When you start a new job or leave an old one, you may be presented with a non-compete agreement. What are non-compete agreements?
Non-compete agreements are contracts between employers and employees that restrict an employee’s ability to work for a competitor or start a competing business for a certain period of time after leaving their current job.
In Texas, non-compete agreements are enforceable, but they must meet certain criteria to be valid.
What Are Non-Compete Agreements?
The purpose of a non-compete agreement is to protect an employer’s legitimate business interests, like trade secrets, confidential information, and customer relationships.
The Texas Business and Commerce Code states that non-compete agreements are enforceable if they are:
- Part of or connected to an otherwise enforceable agreement like an employment agreement;
- Reasonable in scope, time, and geographic area; and
- Do not impose restraints greater than necessary to protect the employer’s interests.
Non-compete agreements typically include provisions that restrict an employee’s ability to work in a specific industry or geographic area for a certain period of time after leaving their current employer.
These agreements may also restrict an employee from soliciting the employer’s clients or customers for a certain period of time.
How Long Do Non-Compete Agreements Last in Texas?
Texas law has no specific time limit for non-compete agreements, but courts have generally found that agreements lasting more than two years are presumptively unreasonable.
However, the reasonableness of the duration of a non-compete agreement will depend on the specific circumstances of the case.
For instance, a court might find a short non-compete agreement unreasonable if it is overly broad in scope or geographic area.
Conversely, longer-duration agreements may be reasonable if narrowly tailored and necessary to protect the employer’s legitimate business interests.
When Are Non-Compete Agreements Enforceable?
Overall, non-compete agreements can be enforceable in Texas, but they must be reasonable and designed to protect the employer’s legitimate business interests.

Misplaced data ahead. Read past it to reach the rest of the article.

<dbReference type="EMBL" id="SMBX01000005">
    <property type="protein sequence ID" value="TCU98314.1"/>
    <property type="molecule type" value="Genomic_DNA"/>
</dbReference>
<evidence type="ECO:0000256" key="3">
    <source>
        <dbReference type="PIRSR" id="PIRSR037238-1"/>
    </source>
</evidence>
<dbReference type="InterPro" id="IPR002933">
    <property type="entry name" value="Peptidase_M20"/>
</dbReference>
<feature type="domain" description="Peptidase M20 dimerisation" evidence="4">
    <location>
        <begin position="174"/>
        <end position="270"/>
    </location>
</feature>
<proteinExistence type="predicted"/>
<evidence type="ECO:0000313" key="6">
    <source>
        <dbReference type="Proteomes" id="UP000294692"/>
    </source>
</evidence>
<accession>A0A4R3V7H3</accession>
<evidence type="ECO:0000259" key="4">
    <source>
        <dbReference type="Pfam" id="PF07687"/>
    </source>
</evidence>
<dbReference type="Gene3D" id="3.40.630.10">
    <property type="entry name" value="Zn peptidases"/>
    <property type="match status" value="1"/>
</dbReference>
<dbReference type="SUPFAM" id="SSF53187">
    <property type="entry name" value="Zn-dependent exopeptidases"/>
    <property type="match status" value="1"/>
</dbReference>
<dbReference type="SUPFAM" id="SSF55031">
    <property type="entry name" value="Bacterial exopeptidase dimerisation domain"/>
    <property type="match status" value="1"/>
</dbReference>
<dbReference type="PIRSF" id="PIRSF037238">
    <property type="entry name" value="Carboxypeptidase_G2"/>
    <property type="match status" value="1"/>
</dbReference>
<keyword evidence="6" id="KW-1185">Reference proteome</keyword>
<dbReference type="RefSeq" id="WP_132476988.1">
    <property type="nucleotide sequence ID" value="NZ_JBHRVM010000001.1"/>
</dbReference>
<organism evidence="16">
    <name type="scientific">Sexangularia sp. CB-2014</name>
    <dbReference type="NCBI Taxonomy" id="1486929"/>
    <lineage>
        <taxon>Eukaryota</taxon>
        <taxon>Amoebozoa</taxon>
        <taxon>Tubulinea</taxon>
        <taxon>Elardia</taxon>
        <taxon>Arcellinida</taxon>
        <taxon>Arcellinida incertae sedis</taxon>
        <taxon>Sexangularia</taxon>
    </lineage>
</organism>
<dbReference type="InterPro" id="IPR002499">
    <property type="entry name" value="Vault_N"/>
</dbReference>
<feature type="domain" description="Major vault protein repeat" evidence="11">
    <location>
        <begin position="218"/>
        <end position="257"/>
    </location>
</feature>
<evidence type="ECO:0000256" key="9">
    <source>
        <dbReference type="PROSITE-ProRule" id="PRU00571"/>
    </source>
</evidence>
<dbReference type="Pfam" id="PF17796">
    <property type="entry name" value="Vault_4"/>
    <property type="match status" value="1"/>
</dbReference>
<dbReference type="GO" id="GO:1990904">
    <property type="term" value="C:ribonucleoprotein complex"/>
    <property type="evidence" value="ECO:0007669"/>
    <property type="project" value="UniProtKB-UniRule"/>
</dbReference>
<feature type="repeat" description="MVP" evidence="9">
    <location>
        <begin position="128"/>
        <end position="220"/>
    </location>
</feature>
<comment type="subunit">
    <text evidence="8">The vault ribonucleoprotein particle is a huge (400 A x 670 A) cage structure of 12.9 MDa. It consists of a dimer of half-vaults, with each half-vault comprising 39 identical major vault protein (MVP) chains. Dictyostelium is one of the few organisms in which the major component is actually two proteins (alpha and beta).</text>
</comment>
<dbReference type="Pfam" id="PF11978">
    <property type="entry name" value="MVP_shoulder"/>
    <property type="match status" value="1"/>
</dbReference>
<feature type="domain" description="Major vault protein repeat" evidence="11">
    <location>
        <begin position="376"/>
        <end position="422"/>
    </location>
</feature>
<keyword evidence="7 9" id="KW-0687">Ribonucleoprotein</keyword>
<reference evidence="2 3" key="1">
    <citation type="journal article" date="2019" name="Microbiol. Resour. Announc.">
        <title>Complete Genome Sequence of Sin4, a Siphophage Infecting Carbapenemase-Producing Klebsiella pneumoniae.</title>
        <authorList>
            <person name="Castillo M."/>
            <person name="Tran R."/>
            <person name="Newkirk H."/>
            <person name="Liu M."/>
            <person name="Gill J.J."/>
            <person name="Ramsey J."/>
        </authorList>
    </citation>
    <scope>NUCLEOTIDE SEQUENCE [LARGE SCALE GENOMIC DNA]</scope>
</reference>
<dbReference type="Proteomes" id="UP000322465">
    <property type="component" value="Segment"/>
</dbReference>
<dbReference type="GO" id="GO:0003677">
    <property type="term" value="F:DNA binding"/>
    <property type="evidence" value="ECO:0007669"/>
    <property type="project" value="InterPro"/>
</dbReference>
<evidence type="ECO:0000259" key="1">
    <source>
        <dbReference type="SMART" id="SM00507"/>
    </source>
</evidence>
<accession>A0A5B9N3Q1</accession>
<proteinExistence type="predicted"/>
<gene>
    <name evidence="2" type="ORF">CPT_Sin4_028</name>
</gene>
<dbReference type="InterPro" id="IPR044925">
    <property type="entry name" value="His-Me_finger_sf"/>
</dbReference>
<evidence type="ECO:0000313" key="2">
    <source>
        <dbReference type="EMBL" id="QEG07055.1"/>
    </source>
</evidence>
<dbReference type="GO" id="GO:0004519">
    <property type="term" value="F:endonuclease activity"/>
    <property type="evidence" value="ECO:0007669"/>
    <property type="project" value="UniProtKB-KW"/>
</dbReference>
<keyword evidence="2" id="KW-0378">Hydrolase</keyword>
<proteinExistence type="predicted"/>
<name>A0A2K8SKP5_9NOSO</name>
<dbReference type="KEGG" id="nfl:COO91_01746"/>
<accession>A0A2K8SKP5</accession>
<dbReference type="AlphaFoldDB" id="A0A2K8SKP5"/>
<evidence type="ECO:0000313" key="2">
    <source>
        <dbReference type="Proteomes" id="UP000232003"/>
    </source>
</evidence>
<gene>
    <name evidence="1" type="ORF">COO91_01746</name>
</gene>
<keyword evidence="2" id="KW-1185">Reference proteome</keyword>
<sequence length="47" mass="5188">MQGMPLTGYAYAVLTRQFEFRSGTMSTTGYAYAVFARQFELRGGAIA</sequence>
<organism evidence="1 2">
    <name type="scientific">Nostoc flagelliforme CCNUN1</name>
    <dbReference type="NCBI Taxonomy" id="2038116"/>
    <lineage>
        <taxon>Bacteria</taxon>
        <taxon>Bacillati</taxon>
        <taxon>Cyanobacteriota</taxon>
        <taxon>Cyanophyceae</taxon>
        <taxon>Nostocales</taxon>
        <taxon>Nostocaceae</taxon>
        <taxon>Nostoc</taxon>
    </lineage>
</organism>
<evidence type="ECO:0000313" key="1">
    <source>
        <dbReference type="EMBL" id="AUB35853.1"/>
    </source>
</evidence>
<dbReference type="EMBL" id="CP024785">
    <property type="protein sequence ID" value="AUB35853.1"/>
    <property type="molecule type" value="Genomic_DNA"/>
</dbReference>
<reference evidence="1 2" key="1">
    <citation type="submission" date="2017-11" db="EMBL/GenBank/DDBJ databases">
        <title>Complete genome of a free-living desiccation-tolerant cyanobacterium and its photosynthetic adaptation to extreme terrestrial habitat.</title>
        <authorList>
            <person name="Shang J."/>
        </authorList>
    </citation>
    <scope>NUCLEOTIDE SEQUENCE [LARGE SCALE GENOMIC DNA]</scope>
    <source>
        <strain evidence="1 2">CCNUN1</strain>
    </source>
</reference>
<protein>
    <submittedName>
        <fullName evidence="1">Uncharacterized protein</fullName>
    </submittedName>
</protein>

It’s also worth noting that certain professions are exempt from the Texas non-compete law, including physicians, attorneys, and licensed clinical social workers.
In addition to non-compete agreements, Texas recognizes non-solicitation and confidentiality agreements.
Non-solicitation agreements restrict employees from soliciting the employer’s clients or customers for a certain period of time after leaving the company.
Confidentiality agreements prohibit employees from disclosing the employer’s trade secrets or confidential information.
How Common Are Non-Compete Agreements in Texas?
Non-compete agreements are common in Texas, particularly in certain industries like technology.
According to a survey by the Economic Policy Institute, approximately 28% of private-sector workers in Texas are subject to such agreements.
This is slightly higher than the national average, which is around 18%.
However, in 2019, the Texas Legislature passed a law that restricts the use of non-compete agreements for certain low-wage workers, including employees earning less than $45,000 per year.
Further efforts to restrict the use of non-competes in Texas have not passed the legislature.
How Massingill Can Help You Understand Your Non-Compete
Understanding the steps involved, costs, and timeframe to either agree to or challenge a non-compete can help you make informed decisions about your future.
At Massingill, we are devoted to taking care of your professional and business legal needs.